This portion is well written and the author has well developed story line with the different locations. I could relate to the characters as I was reading the story, not to mention some of the technology used in the story. The places, people and events had excellent descriptions. The reader is able to get lost in the storyline and wonder where the time is gone when he arrives to find, what is to me, a disappointing ending.

Like so many stories being published these days, to me, this is merely part one of a story. From the way the story ends, it is clear there will be more but instead of creating one novel they’ve broken it up into parts so that more money can be made. ( )”

 

She gave it a 3/5 stars. My lowest one yet, but still overall a good review I think considering what she wrote above. Thanks for reading along and hopefully you’ll get the chance to review and read my book soon enough.

Review #3

And the positive reviews continue to roll in. Here is what Betsy Harrison said about my novel on Goodreads http://www.goodreads.com/review/show/730582546. Otherwise here it is below!

“The Guardian of The Core is reaching the close to his 200 year term as Guardian and must seek out a replacement. Letters arrive at different places to assemble the best of the best for the competition to see who will be chosen as the apprentice. Prince Hydro, Eirek, Zain, Zakk, Gabrielle, Prince Evber and Cadimar are the contestants for the apprenticeship.

“The trials would sort the strong from the weak. Nothing else matters.” These are the thoughts of Guardian Eska as he finally meets those called to attempt the trials.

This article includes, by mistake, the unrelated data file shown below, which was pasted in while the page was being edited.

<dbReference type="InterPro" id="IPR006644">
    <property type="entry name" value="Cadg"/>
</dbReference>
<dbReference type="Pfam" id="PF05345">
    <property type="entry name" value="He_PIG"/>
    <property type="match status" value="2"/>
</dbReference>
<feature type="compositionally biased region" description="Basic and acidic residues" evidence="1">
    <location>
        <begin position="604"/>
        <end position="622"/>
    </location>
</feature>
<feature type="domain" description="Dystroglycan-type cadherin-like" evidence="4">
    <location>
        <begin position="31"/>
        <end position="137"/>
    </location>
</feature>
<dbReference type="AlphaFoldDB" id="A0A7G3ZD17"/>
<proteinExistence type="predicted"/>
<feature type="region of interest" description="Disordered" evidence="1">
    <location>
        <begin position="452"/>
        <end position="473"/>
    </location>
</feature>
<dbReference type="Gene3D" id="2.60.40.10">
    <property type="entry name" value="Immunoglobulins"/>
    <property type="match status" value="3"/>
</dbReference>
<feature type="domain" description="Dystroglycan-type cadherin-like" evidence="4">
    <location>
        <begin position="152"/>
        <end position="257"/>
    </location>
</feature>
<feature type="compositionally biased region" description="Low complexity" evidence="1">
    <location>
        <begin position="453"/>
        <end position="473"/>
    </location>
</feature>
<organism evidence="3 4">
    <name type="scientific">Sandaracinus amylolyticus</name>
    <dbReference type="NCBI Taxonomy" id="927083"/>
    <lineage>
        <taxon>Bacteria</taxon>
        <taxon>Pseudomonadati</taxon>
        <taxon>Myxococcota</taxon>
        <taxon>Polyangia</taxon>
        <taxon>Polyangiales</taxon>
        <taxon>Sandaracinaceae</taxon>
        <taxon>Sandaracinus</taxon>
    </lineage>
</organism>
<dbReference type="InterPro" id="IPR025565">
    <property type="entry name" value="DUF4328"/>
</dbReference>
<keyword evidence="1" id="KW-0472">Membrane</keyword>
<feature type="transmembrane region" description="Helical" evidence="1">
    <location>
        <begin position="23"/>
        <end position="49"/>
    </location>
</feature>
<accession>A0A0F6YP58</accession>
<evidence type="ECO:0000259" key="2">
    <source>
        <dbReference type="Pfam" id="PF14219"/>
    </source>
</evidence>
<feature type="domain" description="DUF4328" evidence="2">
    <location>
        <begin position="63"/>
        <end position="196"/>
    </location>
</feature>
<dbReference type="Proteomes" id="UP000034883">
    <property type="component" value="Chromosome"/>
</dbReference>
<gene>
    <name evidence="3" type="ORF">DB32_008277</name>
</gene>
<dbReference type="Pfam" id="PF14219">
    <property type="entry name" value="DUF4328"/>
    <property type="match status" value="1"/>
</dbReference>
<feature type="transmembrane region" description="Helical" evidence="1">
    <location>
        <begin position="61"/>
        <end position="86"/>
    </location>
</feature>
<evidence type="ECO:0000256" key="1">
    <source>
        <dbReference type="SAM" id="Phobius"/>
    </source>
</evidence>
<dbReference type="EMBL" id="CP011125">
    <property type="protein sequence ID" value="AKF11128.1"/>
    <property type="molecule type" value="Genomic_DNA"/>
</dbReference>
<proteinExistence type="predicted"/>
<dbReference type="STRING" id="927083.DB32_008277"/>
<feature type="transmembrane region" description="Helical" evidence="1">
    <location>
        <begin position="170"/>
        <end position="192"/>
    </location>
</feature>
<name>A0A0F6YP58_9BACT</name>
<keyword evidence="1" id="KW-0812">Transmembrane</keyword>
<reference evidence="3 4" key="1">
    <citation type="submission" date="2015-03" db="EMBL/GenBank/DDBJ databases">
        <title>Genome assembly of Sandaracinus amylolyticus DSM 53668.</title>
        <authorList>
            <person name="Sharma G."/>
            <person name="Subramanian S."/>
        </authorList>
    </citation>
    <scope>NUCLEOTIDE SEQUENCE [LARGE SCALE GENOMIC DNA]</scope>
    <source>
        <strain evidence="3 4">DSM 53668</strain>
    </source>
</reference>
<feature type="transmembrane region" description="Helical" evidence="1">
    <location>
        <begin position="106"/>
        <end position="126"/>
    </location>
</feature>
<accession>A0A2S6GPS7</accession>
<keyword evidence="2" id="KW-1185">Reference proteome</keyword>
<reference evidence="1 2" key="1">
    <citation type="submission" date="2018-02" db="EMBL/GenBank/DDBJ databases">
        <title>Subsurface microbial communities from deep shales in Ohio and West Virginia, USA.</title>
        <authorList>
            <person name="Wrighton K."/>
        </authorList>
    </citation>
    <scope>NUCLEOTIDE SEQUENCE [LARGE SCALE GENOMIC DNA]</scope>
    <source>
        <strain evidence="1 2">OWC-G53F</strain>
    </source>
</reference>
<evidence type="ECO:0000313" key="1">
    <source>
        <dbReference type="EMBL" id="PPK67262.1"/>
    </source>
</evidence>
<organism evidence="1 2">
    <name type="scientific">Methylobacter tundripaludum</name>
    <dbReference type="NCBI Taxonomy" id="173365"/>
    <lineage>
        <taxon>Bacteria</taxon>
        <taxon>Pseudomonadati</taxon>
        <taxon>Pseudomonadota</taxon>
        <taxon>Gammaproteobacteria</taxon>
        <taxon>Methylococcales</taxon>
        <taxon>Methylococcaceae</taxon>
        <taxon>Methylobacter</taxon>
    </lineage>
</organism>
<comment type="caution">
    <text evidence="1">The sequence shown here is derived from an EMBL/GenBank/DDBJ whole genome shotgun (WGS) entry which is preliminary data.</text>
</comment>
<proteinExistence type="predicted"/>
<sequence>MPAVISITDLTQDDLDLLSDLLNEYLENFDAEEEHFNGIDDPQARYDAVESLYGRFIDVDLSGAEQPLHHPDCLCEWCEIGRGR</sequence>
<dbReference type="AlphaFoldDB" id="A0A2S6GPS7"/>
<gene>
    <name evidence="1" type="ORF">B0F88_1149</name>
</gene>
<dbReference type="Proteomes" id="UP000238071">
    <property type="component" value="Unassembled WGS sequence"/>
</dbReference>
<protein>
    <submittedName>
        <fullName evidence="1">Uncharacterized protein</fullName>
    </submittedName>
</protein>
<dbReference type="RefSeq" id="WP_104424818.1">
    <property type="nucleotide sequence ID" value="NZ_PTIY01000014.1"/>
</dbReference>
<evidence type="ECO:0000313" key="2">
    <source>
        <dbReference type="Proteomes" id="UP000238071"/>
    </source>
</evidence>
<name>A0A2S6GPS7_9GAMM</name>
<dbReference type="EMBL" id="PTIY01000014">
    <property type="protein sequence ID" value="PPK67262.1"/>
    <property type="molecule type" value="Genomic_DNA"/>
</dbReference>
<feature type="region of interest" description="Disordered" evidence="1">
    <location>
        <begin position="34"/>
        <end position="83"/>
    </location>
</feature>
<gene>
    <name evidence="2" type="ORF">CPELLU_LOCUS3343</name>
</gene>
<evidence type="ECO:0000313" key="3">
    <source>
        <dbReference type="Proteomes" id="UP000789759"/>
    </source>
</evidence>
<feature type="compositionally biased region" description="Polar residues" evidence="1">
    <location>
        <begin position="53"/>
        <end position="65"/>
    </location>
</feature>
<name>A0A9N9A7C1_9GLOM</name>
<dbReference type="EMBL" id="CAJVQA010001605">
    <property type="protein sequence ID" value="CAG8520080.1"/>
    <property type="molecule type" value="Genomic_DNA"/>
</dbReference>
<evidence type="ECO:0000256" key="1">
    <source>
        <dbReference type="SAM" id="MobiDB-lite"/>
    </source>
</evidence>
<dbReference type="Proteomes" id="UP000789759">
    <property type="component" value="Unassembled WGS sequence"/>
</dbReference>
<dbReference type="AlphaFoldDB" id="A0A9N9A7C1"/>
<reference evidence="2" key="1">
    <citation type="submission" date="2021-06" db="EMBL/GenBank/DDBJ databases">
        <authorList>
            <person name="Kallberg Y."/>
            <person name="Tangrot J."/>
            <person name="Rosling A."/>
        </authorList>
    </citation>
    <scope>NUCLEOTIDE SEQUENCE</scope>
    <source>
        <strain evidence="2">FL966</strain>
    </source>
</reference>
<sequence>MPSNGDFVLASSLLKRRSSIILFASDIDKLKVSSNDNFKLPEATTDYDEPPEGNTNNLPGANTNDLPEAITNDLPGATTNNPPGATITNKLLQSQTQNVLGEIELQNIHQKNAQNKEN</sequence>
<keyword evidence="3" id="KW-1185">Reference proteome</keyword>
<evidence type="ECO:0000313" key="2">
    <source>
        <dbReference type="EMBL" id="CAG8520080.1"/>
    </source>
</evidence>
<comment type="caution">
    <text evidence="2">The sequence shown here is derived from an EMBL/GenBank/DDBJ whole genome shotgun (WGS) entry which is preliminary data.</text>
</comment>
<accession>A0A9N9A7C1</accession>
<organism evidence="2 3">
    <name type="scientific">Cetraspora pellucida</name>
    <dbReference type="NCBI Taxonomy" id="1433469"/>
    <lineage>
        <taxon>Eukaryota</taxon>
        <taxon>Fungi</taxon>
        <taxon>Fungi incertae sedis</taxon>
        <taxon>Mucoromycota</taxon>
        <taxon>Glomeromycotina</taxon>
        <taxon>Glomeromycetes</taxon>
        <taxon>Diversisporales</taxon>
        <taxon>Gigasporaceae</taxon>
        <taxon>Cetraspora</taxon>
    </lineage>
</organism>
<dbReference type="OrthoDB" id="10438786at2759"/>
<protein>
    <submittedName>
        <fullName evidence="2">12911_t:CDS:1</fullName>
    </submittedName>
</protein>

Through a series of four trials they will be tested for knowledge, strength, survival and more with only one spectator allowed to witness the trials, Senator Numos. After each trial, some will be dropped while others continue on until only two are left. These two will compete in the final Trial with the winner to become the new apprentice and eventually the new Guardian.

All of the contestants want to win, but at what lengths will they go to to be the final person left? Rivalries and friendships. Which will it be?

Totally unique and very interesting story line, plot, setting, and characters. The author does each person justice by not focusing on just one or two but spreads out the developing plot between them all. This story has me awaiting the next book to see if the characters and story go the way I have developed them to go in my mind.

I gave this book 5 stars. Actually, I’d give 6 if I could.

(I received a free copy in exchange for an honest review.)”

Thanks Betsy for enjoying the book.

MY SECOND REVIEW!! :)

Hi everyone,

Alright sooo I finally got a second review in now and it comes from a reviewer who requested my book over NetGalley. Speaking of which, if you want to read it and review it before it comes out on December 10th, sign up for a NetGalley account and I can send you a link to download it on your e-reader.

Anyways, here is the review. It comes from reviewer, Duchovney Osborne. He says….

“I don’t normally put a synopsis of the book on my site but this book is so good, I’m making an exception in order to peak interest and hopefully introduce you to a great read you may have overlooked. The synopsis below is taken from Goodreads.
{ As Edwyrd Eska approaches his two-hundredth year as Guardian of the Core, he must find an Apprentice to train under him. His title and role compels him to safeguard and govern his universe, Gladonus, as each Guardian before him has done and those after him shall continue to do until relieved of such duties by will of the Ancients. Prince Hydro Paen, Eirek Mourse, and Zain Berrese—amongst other contestants—receive invitations to compete in a quest of Trials intended to determine who becomes Eska’s Apprentice. An old adage goes: “the toughest trials test you truest” – and these events challenge their fortitude through tenuous partnerships, intellectual rivalries, and battles of weapons’ mastery. Along the way, each contestant must attempt to overcome personal demons that haunt them. In this tale of ideal dreams and lucid aspirations, these competitors find theirs threatened by deceit, betrayal, sabotage—and even flesh—as all become vital to success…}